10 Nov 2010

FLDS defendant's take note: Religious freedom and consent of minors in 'spiritual marriages' are no defense to crime of sexual assault

The Salt Lake Tribune - November 11, 2009

Just desserts

Preying on the young |  Tribune Editorial

A Texas jury gave Raymond Merril Jessop his just deserts. After finding the polygamist guilty of sexual assault of a child for bedding a "spiritual wife" when he was 33 and she was 16, the jurors sentenced him to 10 years in prison and an $8,000 fine.

Apparently, Texas juries have considerable latitude when they determine sentences, and we can't say where this particular penalty fits in relation to those handed out by other juries for similar sexual assaults in the Lone Star State. What we can say is that in our rough measure of justice, the magnitude of the sentence fits the crime. Jessop will be eligible for parole after serving five years of the sentence.

The defense argued during the sentencing phase of the trial that the prosecution had not provided any evidence that the crime included sexual violence or that it was not consensual. That skirts the whole point of this prosecution. When a sexual union involves a very young woman -- the victim was 15 when she was "married" to Jessop -- and a much older man in a theocratic system that emphasizes patriarchal power and unquestioning obedience to male authority, it is doubtful that the term consent has much meaning for a young woman.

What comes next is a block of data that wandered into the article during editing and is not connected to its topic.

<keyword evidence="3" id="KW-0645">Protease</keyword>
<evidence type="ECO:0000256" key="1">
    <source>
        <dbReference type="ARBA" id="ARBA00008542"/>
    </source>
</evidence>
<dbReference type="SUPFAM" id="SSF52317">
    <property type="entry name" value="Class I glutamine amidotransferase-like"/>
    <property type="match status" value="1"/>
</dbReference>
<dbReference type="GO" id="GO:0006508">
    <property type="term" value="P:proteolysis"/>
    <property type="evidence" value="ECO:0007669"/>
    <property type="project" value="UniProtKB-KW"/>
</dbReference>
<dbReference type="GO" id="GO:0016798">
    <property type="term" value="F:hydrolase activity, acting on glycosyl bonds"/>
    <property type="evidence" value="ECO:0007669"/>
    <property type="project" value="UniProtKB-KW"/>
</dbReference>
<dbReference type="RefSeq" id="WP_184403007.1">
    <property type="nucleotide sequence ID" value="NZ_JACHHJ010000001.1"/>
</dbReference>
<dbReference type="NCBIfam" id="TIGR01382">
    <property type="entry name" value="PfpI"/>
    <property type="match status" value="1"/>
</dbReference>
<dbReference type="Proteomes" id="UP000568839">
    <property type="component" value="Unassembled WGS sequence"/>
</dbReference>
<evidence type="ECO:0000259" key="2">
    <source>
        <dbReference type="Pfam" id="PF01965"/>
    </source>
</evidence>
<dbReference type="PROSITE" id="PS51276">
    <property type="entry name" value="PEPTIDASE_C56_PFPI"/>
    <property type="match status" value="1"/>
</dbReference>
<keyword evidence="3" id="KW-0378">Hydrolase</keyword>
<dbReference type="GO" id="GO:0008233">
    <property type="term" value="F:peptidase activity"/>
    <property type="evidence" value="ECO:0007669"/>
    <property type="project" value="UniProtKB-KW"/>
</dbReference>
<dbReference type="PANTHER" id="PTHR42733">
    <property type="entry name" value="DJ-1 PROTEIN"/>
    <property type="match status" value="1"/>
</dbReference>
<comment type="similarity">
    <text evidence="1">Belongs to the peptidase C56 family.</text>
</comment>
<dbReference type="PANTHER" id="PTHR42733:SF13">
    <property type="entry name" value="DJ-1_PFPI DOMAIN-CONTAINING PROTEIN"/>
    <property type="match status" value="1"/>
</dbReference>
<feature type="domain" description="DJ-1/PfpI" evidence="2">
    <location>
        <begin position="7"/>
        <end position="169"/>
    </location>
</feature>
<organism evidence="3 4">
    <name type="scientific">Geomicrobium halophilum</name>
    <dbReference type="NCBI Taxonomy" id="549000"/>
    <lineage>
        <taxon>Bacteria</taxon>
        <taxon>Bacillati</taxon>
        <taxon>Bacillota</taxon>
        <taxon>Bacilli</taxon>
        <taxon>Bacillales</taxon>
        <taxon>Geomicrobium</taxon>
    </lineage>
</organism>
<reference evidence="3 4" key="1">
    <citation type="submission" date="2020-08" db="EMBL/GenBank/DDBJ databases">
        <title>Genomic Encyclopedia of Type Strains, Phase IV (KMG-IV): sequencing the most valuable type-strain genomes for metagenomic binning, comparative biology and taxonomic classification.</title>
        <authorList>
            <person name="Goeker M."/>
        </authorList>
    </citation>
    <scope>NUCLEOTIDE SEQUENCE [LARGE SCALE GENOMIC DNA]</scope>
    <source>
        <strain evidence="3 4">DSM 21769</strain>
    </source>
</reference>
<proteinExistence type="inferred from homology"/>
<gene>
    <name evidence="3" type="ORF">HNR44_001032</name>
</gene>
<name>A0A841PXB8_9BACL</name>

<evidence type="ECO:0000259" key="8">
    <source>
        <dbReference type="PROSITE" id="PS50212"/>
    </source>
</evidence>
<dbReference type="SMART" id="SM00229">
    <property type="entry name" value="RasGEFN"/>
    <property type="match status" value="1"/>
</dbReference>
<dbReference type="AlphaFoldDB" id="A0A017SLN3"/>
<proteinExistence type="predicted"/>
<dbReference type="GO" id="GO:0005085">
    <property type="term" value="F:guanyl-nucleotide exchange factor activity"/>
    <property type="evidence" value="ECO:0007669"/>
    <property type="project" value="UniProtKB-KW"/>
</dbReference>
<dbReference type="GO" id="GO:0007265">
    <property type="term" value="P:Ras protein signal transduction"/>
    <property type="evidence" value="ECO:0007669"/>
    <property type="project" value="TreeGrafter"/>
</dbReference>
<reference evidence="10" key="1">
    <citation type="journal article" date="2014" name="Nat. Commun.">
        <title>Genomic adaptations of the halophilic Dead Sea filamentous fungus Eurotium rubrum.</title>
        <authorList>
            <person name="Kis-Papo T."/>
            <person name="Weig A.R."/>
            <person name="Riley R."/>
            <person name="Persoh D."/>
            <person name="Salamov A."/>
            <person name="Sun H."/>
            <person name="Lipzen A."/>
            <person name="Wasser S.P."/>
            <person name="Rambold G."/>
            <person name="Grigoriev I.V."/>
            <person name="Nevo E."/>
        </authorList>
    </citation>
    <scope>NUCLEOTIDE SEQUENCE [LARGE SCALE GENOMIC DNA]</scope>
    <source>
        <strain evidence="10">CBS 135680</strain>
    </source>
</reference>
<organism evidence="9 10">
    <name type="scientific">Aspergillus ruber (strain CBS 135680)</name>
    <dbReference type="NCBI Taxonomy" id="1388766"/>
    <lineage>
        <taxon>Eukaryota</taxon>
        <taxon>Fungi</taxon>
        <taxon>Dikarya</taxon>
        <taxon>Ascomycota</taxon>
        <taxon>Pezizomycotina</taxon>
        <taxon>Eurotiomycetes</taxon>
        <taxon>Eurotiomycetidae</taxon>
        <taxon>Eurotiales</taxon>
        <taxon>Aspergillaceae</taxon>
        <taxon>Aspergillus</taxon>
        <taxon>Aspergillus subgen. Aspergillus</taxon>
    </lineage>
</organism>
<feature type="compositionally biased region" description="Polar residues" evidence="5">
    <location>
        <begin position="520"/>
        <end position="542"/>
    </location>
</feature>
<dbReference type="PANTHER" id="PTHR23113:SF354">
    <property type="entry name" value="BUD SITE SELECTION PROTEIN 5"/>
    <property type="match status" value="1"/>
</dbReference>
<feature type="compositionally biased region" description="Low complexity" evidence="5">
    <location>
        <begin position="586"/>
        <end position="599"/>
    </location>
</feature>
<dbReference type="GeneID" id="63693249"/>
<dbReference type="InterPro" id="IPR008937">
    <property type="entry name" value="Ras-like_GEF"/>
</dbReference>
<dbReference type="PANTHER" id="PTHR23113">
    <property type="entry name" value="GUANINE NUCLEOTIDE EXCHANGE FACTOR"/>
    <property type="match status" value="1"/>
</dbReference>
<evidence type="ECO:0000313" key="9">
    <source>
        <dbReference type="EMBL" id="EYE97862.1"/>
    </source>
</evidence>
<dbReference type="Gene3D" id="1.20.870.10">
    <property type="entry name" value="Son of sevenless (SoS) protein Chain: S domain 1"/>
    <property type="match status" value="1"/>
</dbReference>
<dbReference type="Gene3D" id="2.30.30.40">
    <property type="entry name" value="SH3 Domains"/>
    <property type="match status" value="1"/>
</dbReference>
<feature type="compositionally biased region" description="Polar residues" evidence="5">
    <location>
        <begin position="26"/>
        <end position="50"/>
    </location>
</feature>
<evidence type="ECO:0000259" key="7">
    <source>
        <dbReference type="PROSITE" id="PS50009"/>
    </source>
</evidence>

Under the teachings of the Fundamentalist Church of Jesus Christ of Latter Day Saints, the sect of which both Jessop and his young plural wife are members, a woman who is given to a man in marriage by her spiritual leader and who questions either his authority or the priesthood authority of her spouse puts her immortal soul in jeopardy. This system can reduce women to sexual chattel.

That said, we continue to have reservations about the raid on the FLDS Yearning for Zion Ranch in Texas in April 2008 that gave rise to this and other prosecutions. The appeal of the Jessop conviction may bring rulings by higher courts in Texas on whether the evidence from that raid, which was based on a bogus phone tip about a young woman in distress, was tainted by the false foundation for the state's searches and the breadth of the resulting seizures.

Procedural questions aside, however, we believe that justice was served by this prosecution, the conviction and the sentence.

The whole notion of pressing young women into polygamous sexual unions with much older men is abhorrent, and any state which respects the rights of the young, the vulnerable and the brainwashed should prosecute it.

In our view, there is no question that this is a crime of sexual violence which cannot be justified or explained away by reliance on the constitutional rights of religious freedom.
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